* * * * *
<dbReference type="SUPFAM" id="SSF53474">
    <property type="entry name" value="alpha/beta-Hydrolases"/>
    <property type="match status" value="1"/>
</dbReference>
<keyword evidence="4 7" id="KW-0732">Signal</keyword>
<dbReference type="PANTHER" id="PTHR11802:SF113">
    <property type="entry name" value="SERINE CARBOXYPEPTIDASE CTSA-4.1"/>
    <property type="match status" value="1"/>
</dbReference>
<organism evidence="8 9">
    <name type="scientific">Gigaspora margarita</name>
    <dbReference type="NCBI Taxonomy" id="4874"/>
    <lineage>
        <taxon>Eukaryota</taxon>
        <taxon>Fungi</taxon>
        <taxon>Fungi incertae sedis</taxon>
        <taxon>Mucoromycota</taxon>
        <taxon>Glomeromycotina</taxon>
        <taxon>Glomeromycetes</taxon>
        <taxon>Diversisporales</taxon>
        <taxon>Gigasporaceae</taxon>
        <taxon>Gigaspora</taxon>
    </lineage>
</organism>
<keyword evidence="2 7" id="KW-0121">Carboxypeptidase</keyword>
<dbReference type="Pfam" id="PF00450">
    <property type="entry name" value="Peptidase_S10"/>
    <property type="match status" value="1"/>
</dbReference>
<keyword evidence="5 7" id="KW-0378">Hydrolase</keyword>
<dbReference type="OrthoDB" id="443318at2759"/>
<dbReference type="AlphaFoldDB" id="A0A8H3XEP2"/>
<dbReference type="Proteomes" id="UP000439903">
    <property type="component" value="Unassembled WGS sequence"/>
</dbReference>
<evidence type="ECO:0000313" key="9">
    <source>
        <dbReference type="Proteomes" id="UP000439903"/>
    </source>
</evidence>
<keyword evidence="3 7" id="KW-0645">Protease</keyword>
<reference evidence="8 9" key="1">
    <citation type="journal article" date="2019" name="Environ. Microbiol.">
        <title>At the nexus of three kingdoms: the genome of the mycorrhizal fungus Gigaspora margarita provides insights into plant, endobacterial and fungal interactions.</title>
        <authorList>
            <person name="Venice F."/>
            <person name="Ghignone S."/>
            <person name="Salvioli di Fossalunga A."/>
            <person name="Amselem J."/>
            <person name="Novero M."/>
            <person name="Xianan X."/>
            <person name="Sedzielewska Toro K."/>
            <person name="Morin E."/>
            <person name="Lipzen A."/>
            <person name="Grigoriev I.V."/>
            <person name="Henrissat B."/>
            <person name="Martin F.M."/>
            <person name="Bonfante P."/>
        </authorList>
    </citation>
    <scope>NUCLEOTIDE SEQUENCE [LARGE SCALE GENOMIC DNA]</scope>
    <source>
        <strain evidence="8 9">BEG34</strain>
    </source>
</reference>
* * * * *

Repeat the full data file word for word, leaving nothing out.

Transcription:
<dbReference type="SUPFAM" id="SSF53474">
    <property type="entry name" value="alpha/beta-Hydrolases"/>
    <property type="match status" value="1"/>
</dbReference>
<keyword evidence="4 7" id="KW-0732">Signal</keyword>
<dbReference type="PANTHER" id="PTHR11802:SF113">
    <property type="entry name" value="SERINE CARBOXYPEPTIDASE CTSA-4.1"/>
    <property type="match status" value="1"/>
</dbReference>
<organism evidence="8 9">
    <name type="scientific">Gigaspora margarita</name>
    <dbReference type="NCBI Taxonomy" id="4874"/>
    <lineage>
        <taxon>Eukaryota</taxon>
        <taxon>Fungi</taxon>
        <taxon>Fungi incertae sedis</taxon>
        <taxon>Mucoromycota</taxon>
        <taxon>Glomeromycotina</taxon>
        <taxon>Glomeromycetes</taxon>
        <taxon>Diversisporales</taxon>
        <taxon>Gigasporaceae</taxon>
        <taxon>Gigaspora</taxon>
    </lineage>
</organism>
<keyword evidence="2 7" id="KW-0121">Carboxypeptidase</keyword>
<dbReference type="Pfam" id="PF00450">
    <property type="entry name" value="Peptidase_S10"/>
    <property type="match status" value="1"/>
</dbReference>
<keyword evidence="5 7" id="KW-0378">Hydrolase</keyword>
<dbReference type="OrthoDB" id="443318at2759"/>
<dbReference type="AlphaFoldDB" id="A0A8H3XEP2"/>
<dbReference type="Proteomes" id="UP000439903">
    <property type="component" value="Unassembled WGS sequence"/>
</dbReference>
<evidence type="ECO:0000313" key="9">
    <source>
        <dbReference type="Proteomes" id="UP000439903"/>
    </source>
</evidence>
<keyword evidence="3 7" id="KW-0645">Protease</keyword>
<reference evidence="8 9" key="1">
    <citation type="journal article" date="2019" name="Environ. Microbiol.">
        <title>At the nexus of three kingdoms: the genome of the mycorrhizal fungus Gigaspora margarita provides insights into plant, endobacterial and fungal interactions.</title>
        <authorList>
            <person name="Venice F."/>
            <person name="Ghignone S."/>
            <person name="Salvioli di Fossalunga A."/>
            <person name="Amselem J."/>
            <person name="Novero M."/>
            <person name="Xianan X."/>
            <person name="Sedzielewska Toro K."/>
            <person name="Morin E."/>
            <person name="Lipzen A."/>
            <person name="Grigoriev I.V."/>
            <person name="Henrissat B."/>
            <person name="Martin F.M."/>
            <person name="Bonfante P."/>
        </authorList>
    </citation>
    <scope>NUCLEOTIDE SEQUENCE [LARGE SCALE GENOMIC DNA]</scope>
    <source>
        <strain evidence="8 9">BEG34</strain>
    </source>
</reference>